BT hopes to cut energy costs by 10% with new boiler technology
BT has rolled out a new 'intelligent boiler optimisation' across 246 sites on its estate, after a trial run at three locations netted energy savings between 8% and 13%.
The telecoms company paid £1.2m for 'M2G load optimisation control' technology, which prevents boiler dry cycling by differentiating between a genuine demand for heat from the building and a call for heat as a result of standing losses from the boiler.
All boilers will lose heat from their casing and the flue -known as standing losses. Boilers will often fire just to recover these standing losses even if there is no genuine heating demand from the building. This is known as "boiler dry cycling".
BT director of energy and carbon Richard Tarboton said: "BT continues to drive down its energy consumption and carbon emissions. Our varied estate presents us with a challenge requiring innovative solutions that can be deployed with minimum disruption."
The M2G solution, provided by Sabien Technology, reportedly delivers full payback within 2 years and can also cut carbons emissions by between 10% and 25%.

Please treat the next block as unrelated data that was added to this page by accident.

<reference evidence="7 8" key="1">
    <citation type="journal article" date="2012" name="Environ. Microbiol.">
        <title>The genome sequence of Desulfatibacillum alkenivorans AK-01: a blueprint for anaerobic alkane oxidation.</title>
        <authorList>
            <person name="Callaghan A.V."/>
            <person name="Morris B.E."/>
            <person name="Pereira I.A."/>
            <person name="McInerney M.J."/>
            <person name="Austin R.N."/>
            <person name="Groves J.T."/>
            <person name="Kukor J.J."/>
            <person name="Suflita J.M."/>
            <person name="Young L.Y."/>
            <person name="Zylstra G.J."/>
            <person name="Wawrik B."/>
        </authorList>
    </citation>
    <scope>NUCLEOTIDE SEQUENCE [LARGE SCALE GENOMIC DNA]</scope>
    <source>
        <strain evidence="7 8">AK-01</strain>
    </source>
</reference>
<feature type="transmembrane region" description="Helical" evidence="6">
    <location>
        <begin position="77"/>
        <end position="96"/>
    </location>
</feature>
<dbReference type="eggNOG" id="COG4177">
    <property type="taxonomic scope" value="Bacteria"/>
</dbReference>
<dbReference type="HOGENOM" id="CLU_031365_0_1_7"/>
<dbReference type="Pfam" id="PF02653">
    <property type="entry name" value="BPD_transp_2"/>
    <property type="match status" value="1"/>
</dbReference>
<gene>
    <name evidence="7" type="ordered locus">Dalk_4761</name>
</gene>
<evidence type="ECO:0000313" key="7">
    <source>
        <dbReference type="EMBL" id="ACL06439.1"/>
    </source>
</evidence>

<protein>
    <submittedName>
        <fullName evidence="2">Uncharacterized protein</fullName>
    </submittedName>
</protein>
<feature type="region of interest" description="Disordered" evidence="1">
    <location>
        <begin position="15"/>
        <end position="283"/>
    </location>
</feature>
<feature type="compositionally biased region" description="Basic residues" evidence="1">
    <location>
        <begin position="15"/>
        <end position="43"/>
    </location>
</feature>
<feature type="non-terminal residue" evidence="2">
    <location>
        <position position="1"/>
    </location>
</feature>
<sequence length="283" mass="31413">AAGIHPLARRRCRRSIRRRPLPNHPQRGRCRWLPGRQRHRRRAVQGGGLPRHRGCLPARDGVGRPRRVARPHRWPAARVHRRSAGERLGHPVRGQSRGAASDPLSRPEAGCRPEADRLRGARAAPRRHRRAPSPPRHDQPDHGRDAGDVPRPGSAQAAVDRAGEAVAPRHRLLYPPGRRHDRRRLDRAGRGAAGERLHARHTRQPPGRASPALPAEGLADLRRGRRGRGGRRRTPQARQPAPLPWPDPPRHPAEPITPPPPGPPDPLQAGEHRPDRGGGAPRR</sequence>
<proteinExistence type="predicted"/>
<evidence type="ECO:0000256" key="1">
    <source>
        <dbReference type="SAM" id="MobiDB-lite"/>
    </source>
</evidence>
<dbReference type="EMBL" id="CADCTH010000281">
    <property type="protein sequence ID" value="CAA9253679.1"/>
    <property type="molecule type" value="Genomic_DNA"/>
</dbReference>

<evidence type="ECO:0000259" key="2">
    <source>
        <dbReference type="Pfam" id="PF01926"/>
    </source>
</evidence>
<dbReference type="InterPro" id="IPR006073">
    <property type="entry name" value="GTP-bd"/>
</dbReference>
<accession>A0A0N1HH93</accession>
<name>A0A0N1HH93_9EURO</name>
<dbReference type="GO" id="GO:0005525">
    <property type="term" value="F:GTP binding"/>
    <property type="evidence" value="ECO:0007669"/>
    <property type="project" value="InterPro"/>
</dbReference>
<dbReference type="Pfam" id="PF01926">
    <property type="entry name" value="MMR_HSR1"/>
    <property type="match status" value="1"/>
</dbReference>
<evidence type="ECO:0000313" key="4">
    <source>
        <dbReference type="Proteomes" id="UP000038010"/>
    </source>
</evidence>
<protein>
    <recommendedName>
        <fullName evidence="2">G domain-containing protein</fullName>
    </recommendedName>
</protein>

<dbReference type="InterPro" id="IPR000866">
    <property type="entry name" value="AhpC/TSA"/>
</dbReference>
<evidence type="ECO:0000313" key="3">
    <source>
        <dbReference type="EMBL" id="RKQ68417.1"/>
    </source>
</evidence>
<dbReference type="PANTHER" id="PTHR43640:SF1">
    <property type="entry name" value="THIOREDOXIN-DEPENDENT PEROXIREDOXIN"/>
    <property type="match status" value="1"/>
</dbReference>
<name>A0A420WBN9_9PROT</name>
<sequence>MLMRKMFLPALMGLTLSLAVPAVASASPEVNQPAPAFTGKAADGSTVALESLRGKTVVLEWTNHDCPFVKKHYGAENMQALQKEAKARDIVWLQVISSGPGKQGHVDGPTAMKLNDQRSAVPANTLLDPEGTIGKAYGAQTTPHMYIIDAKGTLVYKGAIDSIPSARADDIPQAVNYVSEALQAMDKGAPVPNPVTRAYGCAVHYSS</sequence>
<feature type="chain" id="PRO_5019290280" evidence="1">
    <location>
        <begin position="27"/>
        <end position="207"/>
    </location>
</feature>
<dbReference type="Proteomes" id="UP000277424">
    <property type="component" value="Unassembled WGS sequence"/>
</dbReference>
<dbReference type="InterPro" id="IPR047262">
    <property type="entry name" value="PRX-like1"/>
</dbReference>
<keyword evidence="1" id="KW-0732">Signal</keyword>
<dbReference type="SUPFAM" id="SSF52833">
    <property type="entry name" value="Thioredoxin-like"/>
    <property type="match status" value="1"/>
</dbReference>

"The BT project is a great example of how M2G plays an important role alongside traditional building controls," said Sabien CEO Alan O'Brien. "We are delighted with this project, not just because of the level of savings achieved by M2G, but our capabilities of delivering a project across such a large estate."
Using information to help cut emissions and costs has been a recent focal point for BT, as back in July, chief sustainability officer Niall Dunne said the firm would be actively exploring how big data could help them.
How the M2G system works: